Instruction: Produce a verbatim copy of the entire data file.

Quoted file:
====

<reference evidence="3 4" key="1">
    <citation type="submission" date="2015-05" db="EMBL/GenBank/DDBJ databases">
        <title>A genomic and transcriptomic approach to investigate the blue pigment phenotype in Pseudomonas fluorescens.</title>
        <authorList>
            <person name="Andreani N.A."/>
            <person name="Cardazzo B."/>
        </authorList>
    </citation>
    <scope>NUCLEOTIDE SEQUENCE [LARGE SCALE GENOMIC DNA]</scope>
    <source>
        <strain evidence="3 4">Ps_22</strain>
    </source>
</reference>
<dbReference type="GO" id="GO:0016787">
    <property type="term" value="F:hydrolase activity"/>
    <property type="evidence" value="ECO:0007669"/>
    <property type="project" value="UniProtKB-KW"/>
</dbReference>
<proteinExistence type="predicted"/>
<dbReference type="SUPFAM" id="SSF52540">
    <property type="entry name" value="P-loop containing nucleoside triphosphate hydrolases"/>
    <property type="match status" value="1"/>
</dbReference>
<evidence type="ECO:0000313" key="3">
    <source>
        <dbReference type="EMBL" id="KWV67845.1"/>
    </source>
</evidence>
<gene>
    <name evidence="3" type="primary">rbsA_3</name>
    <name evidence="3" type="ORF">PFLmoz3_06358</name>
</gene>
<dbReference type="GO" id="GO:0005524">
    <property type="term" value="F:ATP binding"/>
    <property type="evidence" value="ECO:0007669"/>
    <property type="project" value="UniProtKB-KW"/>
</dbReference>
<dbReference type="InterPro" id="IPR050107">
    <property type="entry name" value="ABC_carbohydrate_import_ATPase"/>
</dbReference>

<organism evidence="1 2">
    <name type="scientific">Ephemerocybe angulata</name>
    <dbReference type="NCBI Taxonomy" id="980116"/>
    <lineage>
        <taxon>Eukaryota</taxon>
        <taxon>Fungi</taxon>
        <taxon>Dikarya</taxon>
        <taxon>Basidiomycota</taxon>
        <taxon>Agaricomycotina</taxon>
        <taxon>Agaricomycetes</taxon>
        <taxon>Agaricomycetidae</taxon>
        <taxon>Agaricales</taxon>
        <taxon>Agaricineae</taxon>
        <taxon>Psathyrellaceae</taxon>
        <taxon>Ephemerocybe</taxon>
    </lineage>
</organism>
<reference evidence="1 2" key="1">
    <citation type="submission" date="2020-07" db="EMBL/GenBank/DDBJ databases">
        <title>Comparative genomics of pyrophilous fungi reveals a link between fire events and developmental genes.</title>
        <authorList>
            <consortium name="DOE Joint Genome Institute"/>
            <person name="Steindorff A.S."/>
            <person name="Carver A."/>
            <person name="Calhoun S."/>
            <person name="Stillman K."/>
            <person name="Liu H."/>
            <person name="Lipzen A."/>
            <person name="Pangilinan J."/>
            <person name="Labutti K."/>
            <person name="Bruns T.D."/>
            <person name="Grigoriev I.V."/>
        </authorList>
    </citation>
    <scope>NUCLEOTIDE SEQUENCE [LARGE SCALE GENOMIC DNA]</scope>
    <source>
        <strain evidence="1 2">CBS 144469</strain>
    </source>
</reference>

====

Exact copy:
<reference evidence="3 4" key="1">
    <citation type="submission" date="2015-05" db="EMBL/GenBank/DDBJ databases">
        <title>A genomic and transcriptomic approach to investigate the blue pigment phenotype in Pseudomonas fluorescens.</title>
        <authorList>
            <person name="Andreani N.A."/>
            <person name="Cardazzo B."/>
        </authorList>
    </citation>
    <scope>NUCLEOTIDE SEQUENCE [LARGE SCALE GENOMIC DNA]</scope>
    <source>
        <strain evidence="3 4">Ps_22</strain>
    </source>
</reference>
<dbReference type="GO" id="GO:0016787">
    <property type="term" value="F:hydrolase activity"/>
    <property type="evidence" value="ECO:0007669"/>
    <property type="project" value="UniProtKB-KW"/>
</dbReference>
<proteinExistence type="predicted"/>
<dbReference type="SUPFAM" id="SSF52540">
    <property type="entry name" value="P-loop containing nucleoside triphosphate hydrolases"/>
    <property type="match status" value="1"/>
</dbReference>
<evidence type="ECO:0000313" key="3">
    <source>
        <dbReference type="EMBL" id="KWV67845.1"/>
    </source>
</evidence>
<gene>
    <name evidence="3" type="primary">rbsA_3</name>
    <name evidence="3" type="ORF">PFLmoz3_06358</name>
</gene>
<dbReference type="GO" id="GO:0005524">
    <property type="term" value="F:ATP binding"/>
    <property type="evidence" value="ECO:0007669"/>
    <property type="project" value="UniProtKB-KW"/>
</dbReference>
<dbReference type="InterPro" id="IPR050107">
    <property type="entry name" value="ABC_carbohydrate_import_ATPase"/>
</dbReference>

<organism evidence="1 2">
    <name type="scientific">Ephemerocybe angulata</name>
    <dbReference type="NCBI Taxonomy" id="980116"/>
    <lineage>
        <taxon>Eukaryota</taxon>
        <taxon>Fungi</taxon>
        <taxon>Dikarya</taxon>
        <taxon>Basidiomycota</taxon>
        <taxon>Agaricomycotina</taxon>
        <taxon>Agaricomycetes</taxon>
        <taxon>Agaricomycetidae</taxon>
        <taxon>Agaricales</taxon>
        <taxon>Agaricineae</taxon>
        <taxon>Psathyrellaceae</taxon>
        <taxon>Ephemerocybe</taxon>
    </lineage>
</organism>
<reference evidence="1 2" key="1">
    <citation type="submission" date="2020-07" db="EMBL/GenBank/DDBJ databases">
        <title>Comparative genomics of pyrophilous fungi reveals a link between fire events and developmental genes.</title>
        <authorList>
            <consortium name="DOE Joint Genome Institute"/>
            <person name="Steindorff A.S."/>
            <person name="Carver A."/>
            <person name="Calhoun S."/>
            <person name="Stillman K."/>
            <person name="Liu H."/>
            <person name="Lipzen A."/>
            <person name="Pangilinan J."/>
            <person name="Labutti K."/>
            <person name="Bruns T.D."/>
            <person name="Grigoriev I.V."/>
        </authorList>
    </citation>
    <scope>NUCLEOTIDE SEQUENCE [LARGE SCALE GENOMIC DNA]</scope>
    <source>
        <strain evidence="1 2">CBS 144469</strain>
    </source>
</reference>